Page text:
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Old Mar 25, 10, 9:26 pm   #1
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Authentic, autochthonous Mexican foods to try

There are many Mexican autochthonous foods in Mexico, and many are making a comeback. Some have even found their way beyond regional areas they are native to and can be enjoyed at Mexico City restaurants (e.h. El Cardenal, a branch at the Hilton nee Sheraton on Reforma) and even as far as New York gourmet restaurants. I will try to list a few as time goes on; if you are at all adventurous, they are well worth a try - and I have tried a number of them. In fact, I really love some of them, like escamoles and melocuiles.

Chapulines (chop-ooh-LEE-ness)- grasshoppers of several species. They can be ground up and used as spices, in sauces, or prepared by cooking them so they are crackly and crisp.

Cuinicuiles (coo-ween-ee-KWEE-less) - somtimes spelled chilocuiles or tecoles, red maguey larvae of the moth Hypopta agavis, infest the Agave. Often served deep fried with chile powder, they are crunchy and delicious, as are their close cousins, melocuiles (mellow-KWEE-less), white larvae of the Aegiale hesperiaris butterfly. The larvae infest and eat the heart of the Agave (maguey) so when you eat these guys, you are helping with tequila or mezcal production; sometimes you see them in a bottle of mezcal (never tequila) to give them cachet and show verified mezcal. They are high in calories.

Escamoles (ess-kah-MOE-less) - ant larvae of the genus Liometopu, sometimes harvested from the roots of Agave plants (can anything that lives on the plant tequila and mezcal come from be bad?) They are usually found in the rainy season, and are fried, served in a bowl. They taste rich, buttery and a bit like pine nuts, which they also resemble, and go well with guacamole.

Flores de calabaza (floor deh koh-luh-BOSS-sah) - squash or zucchini flowers. Bright yellew elongated flowers, they can be prepare din many ways, including wrapped into quesadillas.

Flor de maguey (floor deh moh-GAY) - the white flower of the maguey, or Agave (century plant), source of tequila or mezcal (tequila comes from one plant, Agave tequilana Webber or blue agave, mezcal is from any other agave plant.)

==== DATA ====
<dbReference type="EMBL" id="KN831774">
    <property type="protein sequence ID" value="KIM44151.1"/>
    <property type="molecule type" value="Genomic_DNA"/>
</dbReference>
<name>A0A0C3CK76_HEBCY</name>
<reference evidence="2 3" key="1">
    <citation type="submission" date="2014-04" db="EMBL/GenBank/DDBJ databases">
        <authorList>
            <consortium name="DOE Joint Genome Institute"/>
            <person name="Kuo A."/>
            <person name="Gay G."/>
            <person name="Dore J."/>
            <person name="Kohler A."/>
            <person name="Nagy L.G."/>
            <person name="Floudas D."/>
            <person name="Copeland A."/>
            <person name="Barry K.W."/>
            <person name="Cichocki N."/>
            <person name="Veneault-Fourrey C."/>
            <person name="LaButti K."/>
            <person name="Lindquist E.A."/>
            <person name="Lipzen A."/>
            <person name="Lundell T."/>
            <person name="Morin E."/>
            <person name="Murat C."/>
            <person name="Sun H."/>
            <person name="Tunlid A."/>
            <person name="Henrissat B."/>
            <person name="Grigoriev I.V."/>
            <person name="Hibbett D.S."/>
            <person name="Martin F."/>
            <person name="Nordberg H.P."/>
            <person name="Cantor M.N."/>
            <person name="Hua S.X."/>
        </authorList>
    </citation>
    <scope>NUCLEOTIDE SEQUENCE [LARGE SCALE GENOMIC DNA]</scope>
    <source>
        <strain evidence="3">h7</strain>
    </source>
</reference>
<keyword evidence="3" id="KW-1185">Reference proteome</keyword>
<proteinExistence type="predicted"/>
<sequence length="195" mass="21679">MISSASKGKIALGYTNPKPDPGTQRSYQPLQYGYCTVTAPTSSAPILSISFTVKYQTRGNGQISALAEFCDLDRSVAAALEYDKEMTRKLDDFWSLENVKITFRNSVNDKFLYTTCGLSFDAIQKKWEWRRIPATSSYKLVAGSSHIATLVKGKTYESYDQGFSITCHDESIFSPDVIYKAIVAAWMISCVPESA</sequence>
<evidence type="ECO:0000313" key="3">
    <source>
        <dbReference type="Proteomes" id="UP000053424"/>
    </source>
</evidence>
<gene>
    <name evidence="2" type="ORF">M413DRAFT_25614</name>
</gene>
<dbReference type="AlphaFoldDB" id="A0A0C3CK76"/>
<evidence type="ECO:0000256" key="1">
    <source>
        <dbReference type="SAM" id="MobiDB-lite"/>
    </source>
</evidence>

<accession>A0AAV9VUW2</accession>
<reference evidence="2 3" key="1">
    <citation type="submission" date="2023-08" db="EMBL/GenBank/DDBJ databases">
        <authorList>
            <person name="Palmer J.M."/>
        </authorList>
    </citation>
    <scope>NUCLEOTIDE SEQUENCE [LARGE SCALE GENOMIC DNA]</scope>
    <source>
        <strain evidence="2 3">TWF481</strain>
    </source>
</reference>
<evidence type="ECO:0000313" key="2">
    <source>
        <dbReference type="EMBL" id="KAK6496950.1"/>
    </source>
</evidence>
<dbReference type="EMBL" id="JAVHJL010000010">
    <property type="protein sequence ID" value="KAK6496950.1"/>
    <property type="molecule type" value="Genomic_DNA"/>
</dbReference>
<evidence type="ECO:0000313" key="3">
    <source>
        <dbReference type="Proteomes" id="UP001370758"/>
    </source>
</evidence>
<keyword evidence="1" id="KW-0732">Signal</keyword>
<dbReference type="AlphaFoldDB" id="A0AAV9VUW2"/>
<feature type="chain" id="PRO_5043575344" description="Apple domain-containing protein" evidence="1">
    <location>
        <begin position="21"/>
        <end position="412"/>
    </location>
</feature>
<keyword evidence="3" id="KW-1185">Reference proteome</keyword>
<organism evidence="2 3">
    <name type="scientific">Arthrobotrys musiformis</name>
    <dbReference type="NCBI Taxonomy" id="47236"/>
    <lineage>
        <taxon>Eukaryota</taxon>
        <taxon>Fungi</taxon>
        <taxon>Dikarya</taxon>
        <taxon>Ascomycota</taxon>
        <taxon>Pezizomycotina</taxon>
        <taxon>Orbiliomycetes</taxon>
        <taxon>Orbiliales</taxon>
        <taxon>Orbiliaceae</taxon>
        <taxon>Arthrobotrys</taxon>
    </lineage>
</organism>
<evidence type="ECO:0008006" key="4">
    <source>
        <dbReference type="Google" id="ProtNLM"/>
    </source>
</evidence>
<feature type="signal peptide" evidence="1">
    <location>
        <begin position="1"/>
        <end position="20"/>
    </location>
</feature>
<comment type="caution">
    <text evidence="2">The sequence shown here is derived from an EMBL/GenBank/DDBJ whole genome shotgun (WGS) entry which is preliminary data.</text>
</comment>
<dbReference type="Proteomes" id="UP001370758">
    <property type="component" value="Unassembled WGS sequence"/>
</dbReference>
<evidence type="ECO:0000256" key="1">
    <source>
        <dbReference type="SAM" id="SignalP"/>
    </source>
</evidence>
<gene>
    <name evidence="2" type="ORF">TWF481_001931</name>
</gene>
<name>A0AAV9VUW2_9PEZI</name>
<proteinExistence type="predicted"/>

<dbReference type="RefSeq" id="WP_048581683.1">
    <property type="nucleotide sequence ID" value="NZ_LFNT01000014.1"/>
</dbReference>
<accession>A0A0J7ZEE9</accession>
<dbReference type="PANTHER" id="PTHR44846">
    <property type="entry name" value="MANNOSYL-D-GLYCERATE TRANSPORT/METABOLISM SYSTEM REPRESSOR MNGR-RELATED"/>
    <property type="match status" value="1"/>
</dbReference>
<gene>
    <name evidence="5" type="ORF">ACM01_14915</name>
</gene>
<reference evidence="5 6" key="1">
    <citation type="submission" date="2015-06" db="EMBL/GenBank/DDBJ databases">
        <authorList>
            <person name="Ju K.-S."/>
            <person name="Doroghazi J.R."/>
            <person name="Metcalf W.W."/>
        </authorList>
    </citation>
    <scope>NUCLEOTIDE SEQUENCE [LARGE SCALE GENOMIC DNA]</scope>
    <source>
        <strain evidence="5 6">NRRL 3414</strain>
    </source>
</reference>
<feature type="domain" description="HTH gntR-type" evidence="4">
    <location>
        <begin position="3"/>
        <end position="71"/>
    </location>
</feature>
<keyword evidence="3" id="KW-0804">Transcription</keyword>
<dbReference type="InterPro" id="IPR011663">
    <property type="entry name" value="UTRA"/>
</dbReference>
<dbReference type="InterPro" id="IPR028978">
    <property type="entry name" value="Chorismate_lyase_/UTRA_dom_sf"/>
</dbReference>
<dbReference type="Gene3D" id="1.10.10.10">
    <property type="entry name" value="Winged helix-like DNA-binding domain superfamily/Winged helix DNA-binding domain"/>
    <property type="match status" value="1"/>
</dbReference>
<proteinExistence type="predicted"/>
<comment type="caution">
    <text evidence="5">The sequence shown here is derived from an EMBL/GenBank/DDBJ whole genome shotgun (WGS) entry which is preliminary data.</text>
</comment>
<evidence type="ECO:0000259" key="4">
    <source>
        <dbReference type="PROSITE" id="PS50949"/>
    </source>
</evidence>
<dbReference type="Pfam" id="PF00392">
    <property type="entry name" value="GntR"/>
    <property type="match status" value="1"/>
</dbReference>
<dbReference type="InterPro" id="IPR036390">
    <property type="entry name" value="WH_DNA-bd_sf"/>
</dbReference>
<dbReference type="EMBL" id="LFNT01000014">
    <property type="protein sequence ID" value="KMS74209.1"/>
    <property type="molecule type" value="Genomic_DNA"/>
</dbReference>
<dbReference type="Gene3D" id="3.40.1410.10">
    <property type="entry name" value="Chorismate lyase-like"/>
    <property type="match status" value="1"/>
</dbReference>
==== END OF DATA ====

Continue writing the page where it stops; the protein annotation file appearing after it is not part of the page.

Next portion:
Huauzontle (wow-SONT-lay) - Chenopodium nuttalliae of the Goosefoot family, kind of like a skinny broccoli, can be prepared as broccoli or fried.

Huitlacoche (weet-luh-COACH-eh) - a black corn-inhabiting fungus Ustilago maydis causing "corn smut", a pathological problem for farmers - but a very delicious earthy tasting fungus with a bit of resemblance to truffles. It looks like enlarged black corn kernels, and can be prepare din many ways - I have seen it prepared in NYC and Mexico City as huitlacoche crepes. One of my absolute favorites - I nearly cried when a friend told me her corn had failed and become infected with fungus, so she destroyed it all.

Jumiles (who-MEE-less) -small stink bugs, usually Atizies taxcoensis. They can be ground up and added to sauces (typical in Oaxaca state) or consumed "as is" in soft corn tortilla tacos with sauce. If they are really fresh, some in my home state of Morelos in particular are eaten alive in a taco -a few may try to make their last escape up your face. Food that tickles your fancy... and are bitter tasting, along with their cousins, chumiles. Not to my taste, though good in sauces, and there is a big jumil fiesta at the beginning of November in Taxco, Guerrero, Mexico's "silver capital".

More to come on occasion; feel free to add your own - and enjoy gastronomical adventures whilst travelling. ¡Salud!
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Old Mar 26, 10, 7:29 am   #2
 
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Hilton nee Sheraton on Reforma
On Juarez, actually.

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Originally Posted by JDiver View Post
Huitlacoche
I used to be able to buy it in cans at my local grocery store here in the US - but I haven't seen it in a while... Nothing like a quesadilla de huitlacoche for dinner
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